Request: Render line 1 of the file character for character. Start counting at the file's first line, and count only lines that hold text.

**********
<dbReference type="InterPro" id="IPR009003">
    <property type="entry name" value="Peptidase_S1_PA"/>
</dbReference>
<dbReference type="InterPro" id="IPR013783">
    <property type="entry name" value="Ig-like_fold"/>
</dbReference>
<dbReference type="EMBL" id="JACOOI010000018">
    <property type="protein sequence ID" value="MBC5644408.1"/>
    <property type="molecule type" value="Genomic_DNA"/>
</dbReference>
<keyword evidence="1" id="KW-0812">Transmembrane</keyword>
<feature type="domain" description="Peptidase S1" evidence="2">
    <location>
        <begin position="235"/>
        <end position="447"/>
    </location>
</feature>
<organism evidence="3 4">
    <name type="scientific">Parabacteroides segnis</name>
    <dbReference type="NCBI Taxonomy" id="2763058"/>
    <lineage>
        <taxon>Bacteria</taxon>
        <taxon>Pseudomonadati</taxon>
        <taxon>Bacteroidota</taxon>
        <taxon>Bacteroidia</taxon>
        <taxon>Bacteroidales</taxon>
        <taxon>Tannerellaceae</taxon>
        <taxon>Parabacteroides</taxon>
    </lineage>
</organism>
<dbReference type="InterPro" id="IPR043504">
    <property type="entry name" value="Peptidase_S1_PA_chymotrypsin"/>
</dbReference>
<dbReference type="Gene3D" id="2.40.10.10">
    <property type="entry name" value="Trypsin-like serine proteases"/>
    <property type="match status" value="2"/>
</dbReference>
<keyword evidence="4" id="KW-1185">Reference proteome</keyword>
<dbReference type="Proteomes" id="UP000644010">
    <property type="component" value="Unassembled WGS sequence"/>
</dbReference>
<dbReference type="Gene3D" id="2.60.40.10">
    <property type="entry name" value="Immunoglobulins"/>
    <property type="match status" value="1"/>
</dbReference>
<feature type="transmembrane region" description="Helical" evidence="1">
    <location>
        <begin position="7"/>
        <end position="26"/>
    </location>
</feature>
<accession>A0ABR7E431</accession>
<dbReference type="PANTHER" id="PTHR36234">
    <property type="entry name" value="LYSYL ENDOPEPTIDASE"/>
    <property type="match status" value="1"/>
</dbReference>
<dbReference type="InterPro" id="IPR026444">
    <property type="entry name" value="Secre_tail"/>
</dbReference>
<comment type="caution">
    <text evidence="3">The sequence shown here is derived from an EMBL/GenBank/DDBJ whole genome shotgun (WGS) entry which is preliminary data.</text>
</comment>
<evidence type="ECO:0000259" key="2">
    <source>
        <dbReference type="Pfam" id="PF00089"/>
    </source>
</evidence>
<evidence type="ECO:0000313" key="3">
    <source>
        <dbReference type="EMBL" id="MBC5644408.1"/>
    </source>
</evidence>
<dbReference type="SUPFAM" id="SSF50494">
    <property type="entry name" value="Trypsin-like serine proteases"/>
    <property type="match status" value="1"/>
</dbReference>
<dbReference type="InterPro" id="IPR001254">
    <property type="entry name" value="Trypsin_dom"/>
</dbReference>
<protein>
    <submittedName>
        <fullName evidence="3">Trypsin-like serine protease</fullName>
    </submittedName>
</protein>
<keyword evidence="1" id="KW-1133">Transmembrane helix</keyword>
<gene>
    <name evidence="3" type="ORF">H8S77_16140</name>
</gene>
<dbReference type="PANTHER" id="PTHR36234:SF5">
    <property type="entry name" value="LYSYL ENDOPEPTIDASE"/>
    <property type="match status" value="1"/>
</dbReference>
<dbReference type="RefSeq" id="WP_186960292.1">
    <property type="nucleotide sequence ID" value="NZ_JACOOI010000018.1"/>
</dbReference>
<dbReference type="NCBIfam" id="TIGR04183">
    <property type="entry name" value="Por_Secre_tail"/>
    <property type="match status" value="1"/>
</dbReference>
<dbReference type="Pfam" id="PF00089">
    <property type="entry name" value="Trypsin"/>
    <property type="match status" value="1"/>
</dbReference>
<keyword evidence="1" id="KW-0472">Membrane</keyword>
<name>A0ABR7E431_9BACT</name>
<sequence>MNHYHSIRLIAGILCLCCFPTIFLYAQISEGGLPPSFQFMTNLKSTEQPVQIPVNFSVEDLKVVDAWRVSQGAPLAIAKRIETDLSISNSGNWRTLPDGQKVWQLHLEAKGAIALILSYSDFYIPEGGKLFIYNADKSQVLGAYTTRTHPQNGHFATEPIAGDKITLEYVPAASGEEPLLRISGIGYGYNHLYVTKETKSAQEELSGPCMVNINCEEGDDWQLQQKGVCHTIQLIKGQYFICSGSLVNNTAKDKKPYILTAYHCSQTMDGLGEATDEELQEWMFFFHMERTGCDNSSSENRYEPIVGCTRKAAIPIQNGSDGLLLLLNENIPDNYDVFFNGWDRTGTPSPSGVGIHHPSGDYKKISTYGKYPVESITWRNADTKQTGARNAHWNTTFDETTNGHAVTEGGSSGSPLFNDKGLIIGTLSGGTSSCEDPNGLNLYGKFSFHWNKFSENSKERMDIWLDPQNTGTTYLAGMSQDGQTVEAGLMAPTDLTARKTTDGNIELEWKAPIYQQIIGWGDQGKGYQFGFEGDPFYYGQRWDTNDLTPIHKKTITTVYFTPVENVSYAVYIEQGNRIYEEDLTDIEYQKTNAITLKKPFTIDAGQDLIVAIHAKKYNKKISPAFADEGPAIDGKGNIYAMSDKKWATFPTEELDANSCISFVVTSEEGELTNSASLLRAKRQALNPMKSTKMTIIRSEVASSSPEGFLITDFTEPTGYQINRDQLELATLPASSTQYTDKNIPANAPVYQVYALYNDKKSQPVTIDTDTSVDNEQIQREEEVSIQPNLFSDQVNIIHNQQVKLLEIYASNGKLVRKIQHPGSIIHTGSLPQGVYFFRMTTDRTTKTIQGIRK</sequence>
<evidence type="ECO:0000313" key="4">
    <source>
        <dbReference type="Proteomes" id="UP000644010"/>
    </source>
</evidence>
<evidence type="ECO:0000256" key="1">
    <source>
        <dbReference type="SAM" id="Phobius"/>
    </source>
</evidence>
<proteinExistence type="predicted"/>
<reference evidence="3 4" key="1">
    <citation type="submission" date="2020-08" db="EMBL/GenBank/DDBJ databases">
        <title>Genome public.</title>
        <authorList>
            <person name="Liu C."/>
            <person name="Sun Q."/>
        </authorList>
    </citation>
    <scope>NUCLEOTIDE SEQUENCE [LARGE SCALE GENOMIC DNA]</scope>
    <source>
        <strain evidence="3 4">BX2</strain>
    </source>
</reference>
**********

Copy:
<dbReference type="InterPro" id="IPR009003">